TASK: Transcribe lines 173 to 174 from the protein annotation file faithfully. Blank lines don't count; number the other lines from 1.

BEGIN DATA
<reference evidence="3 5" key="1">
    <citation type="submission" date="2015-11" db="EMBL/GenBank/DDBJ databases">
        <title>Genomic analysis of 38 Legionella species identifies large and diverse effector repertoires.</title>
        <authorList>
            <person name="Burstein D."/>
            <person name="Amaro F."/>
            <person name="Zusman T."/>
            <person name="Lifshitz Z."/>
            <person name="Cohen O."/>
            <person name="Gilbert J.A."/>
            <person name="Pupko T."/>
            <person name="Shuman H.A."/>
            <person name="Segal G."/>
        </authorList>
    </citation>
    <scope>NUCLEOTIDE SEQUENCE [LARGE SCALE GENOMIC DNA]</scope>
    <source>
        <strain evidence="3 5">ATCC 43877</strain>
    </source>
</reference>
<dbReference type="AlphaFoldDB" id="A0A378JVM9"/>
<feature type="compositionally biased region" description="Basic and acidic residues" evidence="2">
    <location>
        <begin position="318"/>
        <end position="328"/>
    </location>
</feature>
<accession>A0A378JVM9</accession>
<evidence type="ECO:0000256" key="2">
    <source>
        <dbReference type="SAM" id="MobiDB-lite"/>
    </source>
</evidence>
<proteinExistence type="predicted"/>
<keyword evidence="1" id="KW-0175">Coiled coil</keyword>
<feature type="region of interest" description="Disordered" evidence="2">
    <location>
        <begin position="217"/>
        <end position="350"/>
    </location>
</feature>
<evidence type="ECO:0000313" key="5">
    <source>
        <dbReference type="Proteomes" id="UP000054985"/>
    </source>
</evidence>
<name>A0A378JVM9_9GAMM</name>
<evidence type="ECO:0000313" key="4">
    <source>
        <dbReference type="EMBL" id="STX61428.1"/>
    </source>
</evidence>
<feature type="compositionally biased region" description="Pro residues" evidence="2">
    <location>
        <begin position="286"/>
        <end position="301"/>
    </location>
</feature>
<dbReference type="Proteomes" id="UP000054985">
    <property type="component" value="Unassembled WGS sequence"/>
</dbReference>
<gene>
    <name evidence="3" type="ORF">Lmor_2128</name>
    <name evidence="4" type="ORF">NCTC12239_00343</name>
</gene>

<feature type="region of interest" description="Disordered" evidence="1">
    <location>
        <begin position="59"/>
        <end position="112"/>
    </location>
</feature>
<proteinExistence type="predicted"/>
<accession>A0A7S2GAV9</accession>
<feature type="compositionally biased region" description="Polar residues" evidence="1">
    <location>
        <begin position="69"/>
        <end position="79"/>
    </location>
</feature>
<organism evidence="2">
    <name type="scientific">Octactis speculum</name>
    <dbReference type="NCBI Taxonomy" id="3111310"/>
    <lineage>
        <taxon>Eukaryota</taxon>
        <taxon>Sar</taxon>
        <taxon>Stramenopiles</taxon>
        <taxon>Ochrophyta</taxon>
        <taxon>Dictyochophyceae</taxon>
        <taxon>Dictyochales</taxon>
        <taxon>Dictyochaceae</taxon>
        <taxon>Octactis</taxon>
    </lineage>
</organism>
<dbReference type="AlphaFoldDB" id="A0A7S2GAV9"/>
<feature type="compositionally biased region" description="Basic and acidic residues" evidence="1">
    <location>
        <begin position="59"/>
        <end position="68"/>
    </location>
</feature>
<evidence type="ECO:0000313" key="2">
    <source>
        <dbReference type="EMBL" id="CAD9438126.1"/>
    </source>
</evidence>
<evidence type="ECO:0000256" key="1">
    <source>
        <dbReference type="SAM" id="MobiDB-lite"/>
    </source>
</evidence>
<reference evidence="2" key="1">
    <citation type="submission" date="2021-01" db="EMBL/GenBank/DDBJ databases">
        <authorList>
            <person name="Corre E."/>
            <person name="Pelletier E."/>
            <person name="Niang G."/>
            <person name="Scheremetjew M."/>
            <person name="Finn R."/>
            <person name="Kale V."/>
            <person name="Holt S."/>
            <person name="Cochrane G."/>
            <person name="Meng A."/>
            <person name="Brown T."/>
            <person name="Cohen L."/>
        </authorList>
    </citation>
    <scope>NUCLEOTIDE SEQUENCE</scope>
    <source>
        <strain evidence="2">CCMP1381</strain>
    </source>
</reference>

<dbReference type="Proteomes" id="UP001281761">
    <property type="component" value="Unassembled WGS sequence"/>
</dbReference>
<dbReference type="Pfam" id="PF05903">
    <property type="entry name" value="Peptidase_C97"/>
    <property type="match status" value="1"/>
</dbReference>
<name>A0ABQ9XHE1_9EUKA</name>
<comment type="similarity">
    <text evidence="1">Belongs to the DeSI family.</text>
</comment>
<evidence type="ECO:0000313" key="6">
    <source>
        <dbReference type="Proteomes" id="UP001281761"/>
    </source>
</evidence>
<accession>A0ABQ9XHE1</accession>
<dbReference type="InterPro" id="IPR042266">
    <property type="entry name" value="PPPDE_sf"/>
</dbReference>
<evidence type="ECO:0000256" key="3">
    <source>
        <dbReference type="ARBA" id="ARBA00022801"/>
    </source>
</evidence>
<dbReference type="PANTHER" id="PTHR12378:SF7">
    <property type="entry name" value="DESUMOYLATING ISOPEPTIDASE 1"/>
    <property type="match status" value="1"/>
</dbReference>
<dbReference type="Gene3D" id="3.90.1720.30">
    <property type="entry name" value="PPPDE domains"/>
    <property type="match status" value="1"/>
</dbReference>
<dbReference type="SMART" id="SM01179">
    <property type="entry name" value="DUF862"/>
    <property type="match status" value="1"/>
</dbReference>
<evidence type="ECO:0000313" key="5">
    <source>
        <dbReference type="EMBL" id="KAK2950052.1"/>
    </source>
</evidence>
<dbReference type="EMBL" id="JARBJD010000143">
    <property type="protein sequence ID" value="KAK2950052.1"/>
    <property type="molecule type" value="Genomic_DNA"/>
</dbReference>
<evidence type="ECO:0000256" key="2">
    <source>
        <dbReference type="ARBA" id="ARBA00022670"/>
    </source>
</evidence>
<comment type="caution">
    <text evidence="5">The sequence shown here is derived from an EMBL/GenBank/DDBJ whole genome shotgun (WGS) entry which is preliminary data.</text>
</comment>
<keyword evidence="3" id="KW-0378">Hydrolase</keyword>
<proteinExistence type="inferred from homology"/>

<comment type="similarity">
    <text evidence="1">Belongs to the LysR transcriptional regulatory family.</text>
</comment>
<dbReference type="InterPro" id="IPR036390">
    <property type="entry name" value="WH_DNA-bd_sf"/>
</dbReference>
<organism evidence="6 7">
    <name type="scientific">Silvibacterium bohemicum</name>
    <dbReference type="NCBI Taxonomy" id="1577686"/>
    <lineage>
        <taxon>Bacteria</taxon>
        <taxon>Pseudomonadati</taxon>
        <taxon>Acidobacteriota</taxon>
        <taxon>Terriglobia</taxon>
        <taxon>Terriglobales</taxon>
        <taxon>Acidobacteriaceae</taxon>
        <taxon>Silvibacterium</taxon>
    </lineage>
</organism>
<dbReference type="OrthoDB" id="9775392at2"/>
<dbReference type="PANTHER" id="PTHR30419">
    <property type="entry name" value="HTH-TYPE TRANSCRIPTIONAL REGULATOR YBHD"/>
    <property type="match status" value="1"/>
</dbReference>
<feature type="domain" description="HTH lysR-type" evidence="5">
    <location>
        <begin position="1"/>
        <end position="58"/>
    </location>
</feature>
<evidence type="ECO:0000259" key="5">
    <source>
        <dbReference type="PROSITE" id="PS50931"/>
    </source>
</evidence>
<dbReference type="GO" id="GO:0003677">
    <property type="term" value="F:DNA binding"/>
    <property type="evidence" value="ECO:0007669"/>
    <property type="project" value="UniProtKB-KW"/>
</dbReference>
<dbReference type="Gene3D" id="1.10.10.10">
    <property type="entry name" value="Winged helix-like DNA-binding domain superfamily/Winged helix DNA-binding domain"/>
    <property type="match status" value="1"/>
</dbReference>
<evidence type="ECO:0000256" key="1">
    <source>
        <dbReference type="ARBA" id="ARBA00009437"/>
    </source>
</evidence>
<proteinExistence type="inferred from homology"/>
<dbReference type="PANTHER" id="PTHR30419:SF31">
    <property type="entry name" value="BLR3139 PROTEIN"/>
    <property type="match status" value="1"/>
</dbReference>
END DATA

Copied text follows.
</evidence>
<dbReference type="EMBL" id="JARBJD010000143">